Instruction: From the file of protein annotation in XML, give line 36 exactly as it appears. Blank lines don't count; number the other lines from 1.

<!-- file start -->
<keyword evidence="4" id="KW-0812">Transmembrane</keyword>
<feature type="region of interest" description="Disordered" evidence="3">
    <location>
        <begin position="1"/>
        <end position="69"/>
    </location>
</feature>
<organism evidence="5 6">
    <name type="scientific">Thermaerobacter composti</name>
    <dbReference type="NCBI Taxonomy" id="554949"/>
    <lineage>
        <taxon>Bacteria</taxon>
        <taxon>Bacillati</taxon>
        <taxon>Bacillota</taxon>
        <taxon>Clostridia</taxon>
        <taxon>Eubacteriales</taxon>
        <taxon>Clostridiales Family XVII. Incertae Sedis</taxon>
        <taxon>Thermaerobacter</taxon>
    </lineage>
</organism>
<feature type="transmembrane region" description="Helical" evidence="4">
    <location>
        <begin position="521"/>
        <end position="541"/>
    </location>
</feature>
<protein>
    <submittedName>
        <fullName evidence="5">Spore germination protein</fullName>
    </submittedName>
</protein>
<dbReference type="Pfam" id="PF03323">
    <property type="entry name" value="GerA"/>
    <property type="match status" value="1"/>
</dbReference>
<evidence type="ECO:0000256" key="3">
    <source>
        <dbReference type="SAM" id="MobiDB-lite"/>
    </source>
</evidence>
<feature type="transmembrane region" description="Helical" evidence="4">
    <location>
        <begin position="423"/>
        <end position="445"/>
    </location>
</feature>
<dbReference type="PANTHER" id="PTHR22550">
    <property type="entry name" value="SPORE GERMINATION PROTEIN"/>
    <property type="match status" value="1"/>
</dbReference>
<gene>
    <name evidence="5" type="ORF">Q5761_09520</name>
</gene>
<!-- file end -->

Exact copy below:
<evidence type="ECO:0000256" key="3">